There were racks on the main beach Tai Wan (大灣) where villagers dried their fishing nets and other fishing equipment.
Some houses on Po Toi were colourfully painted, presenting a great match to the bright blue sky.
On the other end of Tai Wan (大灣) stood an old Tin Hau Temple, dedicated to the sea goddess of Tin Hau for protecting the fishermen at the sea.
Inside the temple, we saw a number of decorations related to the fishing culture of Po Toi, such as the wooden model of a dragon boat.
Adjacent to the Tin Hau Temple, we followed the metal chain up the granite hill to start our day hike.
On two thirds the way up we could clearly see the magnificent scenery of Tai Wan (大灣) and the public pier below.
Looking south we saw Lighthouse no. 126 and the southern tip of the island.
We leisurely walked down the hill in the direction of the lighthouse.
On our way we passed by some graves facing the sea, quite a scenic resting place for the departed.
Atop another hill we encountered a well known attraction on Po Toi. Known as the Monk Rock, this rock formation resembled a Buddhist monk when viewed from afar.
A few tents were set up near Lighthouse No. 126. Po Toi is a popular spot for camping. Far from the city’s light pollution, those who brave for the night here get a chance to admire and photographing the starry night sky.
We finally reached the No. 126 Lighthouse, a simple white washed structure perched on top of granite rocks, overlooking the southern shore and the vast South China Sea.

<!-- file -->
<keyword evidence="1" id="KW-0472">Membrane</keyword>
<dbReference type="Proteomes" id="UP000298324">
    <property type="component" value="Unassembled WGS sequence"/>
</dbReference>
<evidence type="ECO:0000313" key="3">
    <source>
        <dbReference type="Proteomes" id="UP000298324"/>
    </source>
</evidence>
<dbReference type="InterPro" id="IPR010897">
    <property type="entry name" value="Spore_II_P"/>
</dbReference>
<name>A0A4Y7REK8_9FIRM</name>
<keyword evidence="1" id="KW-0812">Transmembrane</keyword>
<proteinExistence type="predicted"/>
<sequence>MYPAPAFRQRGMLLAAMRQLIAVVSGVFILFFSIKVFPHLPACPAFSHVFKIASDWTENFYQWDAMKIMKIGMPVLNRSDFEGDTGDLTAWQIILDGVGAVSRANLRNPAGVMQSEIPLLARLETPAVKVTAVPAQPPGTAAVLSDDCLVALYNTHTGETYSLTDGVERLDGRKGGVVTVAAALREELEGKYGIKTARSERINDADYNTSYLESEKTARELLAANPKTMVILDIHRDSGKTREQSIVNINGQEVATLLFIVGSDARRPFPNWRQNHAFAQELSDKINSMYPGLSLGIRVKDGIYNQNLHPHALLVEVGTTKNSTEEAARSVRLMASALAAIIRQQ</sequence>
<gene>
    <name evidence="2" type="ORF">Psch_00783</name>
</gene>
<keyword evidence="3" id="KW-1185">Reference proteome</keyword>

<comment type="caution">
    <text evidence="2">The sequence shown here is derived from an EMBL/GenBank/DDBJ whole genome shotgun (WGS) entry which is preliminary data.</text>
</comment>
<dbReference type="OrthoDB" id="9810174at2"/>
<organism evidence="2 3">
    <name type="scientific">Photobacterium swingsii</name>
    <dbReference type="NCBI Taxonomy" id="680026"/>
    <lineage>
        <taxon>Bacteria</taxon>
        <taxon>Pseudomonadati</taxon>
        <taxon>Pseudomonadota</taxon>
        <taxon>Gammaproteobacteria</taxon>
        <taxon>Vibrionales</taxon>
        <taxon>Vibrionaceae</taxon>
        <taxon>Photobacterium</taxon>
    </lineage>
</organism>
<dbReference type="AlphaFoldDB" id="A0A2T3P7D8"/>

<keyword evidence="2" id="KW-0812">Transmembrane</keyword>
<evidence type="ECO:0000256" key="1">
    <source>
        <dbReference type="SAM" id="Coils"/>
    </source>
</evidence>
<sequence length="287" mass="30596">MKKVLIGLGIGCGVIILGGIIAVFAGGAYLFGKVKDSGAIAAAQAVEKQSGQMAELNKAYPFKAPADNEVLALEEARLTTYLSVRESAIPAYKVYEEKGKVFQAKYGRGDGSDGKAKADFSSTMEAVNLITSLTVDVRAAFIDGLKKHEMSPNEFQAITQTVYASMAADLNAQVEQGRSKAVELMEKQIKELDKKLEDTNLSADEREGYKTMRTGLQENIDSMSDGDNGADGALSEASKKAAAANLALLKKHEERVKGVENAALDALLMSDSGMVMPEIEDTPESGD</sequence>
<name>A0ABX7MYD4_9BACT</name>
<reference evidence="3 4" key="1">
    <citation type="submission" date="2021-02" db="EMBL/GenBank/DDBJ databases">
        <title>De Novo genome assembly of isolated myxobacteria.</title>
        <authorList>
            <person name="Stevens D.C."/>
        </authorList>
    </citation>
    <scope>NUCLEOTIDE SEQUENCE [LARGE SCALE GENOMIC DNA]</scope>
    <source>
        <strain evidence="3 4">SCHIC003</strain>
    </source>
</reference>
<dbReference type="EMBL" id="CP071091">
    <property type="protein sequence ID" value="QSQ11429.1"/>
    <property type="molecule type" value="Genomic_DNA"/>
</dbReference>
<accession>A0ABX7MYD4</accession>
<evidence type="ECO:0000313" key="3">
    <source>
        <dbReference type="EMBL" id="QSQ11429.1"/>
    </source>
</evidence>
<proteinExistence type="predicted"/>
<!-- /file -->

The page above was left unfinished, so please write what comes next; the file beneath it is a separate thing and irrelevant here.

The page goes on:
Reaching the No. 126 Lighthouse at the southernmost point of Hong Kong overlooking the boundless water in a day of very fine weather was emotional and satisfying.
We then moved on to the real southern tip of the island. The South China Sea looked surprisingly busy with cargo ships.
Heading back towards the pier, we reached another attraction of Po Toi, the interesting rock formation with large vertical stone strips known as the Buddhist Palm.
More graves appeared as we walked closer to the village. Like grey boulders, the tombstones looked quite blended in with the overall natural setting.
There are a number of ancient stone carvings in Hong Kong and its outlying islands. There is a mysterious one on Po Toi, simply known as Po Toi Island Stone Carvings (蒲台島石刻).
Back to the village, we decided to sit down at Ming Kee (明記海鮮酒家), the only seafood restaurant on the island.
We just ordered their set lunch with shrimps, squid, small abalone, sweet and sour pork and stir fry vegetables.
After lunch, we wandered along the beach at Tai Wan (大灣).
Po Toi is the most famous spot in Hong Kong for seaweed and kelp. We could clearly see the seaweed above the water.
There were drying kelp and seaweed allover the tiny village. We couldn’t resist but bought a few packs.
A dog lying beside the rack as if guarding the drying kelp.
Before leaving the island, we sat down at one of the simple snack shops and ordered the kelp and green bean soup (海帶綠豆沙), a sweet delight full of aroma of seaweed and herbs that every visitor should try a bowl.
This entry was posted on March 24, 2017 by Blue Lapis Road. It was filed under Hong Kong, Outlying Islands and was tagged with Aberdeen, beach, 蒲台島, ferry, fishing, hiking, Hong Kong, island, kelp, lighthouse, Po Toi, sea, seafood, seaweed, Trail, village.